A popular pet-sitting service is back in the doghouse after one of its handlers lost a Long Island family’s beloved beagle-Labrador mix. It’s the second time in two years that a New York boarder or walker hired through Wag! has misplaced a dog. The first time, Duckie, a Brooklyn Chihuahua, was missing for a week, got hit by a car and died. Now, Mary Ellen Humphrey of Wantagh wants to know where her dog Buddy is, and why Wag! isn’t doing more to find him.
The Kardashians can breathe a sigh of relief. The woman who allegedly held two Kardashian store employees at gunpoint Thursday, threatened death to the famous family and returned with a machete has been arrested on felony assault and criminal threats charges, police said. Suspect Maricia Medrano, 35, was booked late Thursday night after investigators served a search warrant at her southern California residence, the Los Angeles County Sheriff's Department said.
App-based dog walking service Wag has added a high-tech flank to the search for a dog lost by one of its boarders on Long Island. A Wag spokeswoman said the company — billed as Uber for dogs — began using drones Friday to try and find Buddy, the Long Island Labrador-Beagle mix lost this week. "We've got drones up. We've got people going door to door, handing out fliers," the spokeswoman told the Daily News.
Muck Rack makes it simple to find people, tweets, or articles that mention any name, keyword, company, hashtag etc. We've compiled this guide to help you make the most of your search.
Selecting a term
Start searching tweets, articles from media outlets, articles mentioned in tweets, journalists'
names, titles and bios with some suggested searches:
Companies or Topics (e.g. iPhone, Microsoft)
Phrases (e.g. "cloud computing") — use quotes to keep the terms together
Twitter handles (e.g. @username) — returns those who have mentioned or replied to
Names (e.g. "David Pogue")
Hashtags (e.g. #sxsw, #london2012)
Bio details (e.g. vegan, Olympics, father)
Muck Rack's Advanced Search allows for many boolean operators.
Find results that mention multiple specified terms, use AND or
+. For example, ensure each result contains both Elon Musk and Mark Zuckerberg by
searching Obama AND Romney or Obama + Romney.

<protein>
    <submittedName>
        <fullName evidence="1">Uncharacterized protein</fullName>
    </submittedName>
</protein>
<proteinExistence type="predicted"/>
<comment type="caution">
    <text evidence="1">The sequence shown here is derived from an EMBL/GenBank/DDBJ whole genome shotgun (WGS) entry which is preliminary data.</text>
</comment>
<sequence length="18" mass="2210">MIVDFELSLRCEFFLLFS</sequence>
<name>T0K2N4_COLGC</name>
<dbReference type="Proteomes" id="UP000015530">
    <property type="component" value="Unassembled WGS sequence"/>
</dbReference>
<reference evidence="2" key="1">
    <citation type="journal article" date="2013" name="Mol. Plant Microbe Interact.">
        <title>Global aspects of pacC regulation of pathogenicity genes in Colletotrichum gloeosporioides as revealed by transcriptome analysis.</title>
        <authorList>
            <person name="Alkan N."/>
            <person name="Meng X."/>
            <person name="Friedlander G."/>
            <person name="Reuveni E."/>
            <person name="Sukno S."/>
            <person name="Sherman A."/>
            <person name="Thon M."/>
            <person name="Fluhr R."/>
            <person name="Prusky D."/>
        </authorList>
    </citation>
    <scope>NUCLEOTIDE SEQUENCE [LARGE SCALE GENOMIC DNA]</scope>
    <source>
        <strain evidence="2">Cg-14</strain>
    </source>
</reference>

Use the operators OR or , to broaden your search when you'd like either of
multiple terms to appear in results. (This is the default behavior of our search when no operators
are used.) For example, search for democrat OR republican to find results that refer to
Democrats and/or Republicans.
Use NOT or - to subtract results from your search. For
example, searching Disney will yield results about the Walt Disney Company as well as Walt Disney
World Resort. To exclude mentions of Disney World, search for Disney -World or Disney
When using one of these operators with a phrase, enclose it in quotation marks. For example, you can
find results about smartphones excluding Apple's iPhone 4S by searching smartphone -"iPhone
Exact case matching or punctuation
If you're searching for a brand name or keyword that relies on specific punctuation marks or capitalization, you can
find results that match your exact query by adding matchcase: before the keyword you're searching for, like matchcase:E*TRADE .
Use parentheses to separate multiple
boolean phrases. For example, to find journalists talking about having fun in Disney World or
Disneyland, search for ("disney world" OR disneyland) AND fun.
An asterisk can be used to search for any variation of a root word truncated by the asterisk. For example, searching for admin* will return results for administrator, administration, administer, administered, etc.
A near operator is an AND operator where you can control the distance between the words. You can vary the distance the near operation uses by adding a forward slash and number (between 0-99) such as strawberries NEAR/10 "whipped cream", which means the strawberries must exist within 10 words of "whipped cream".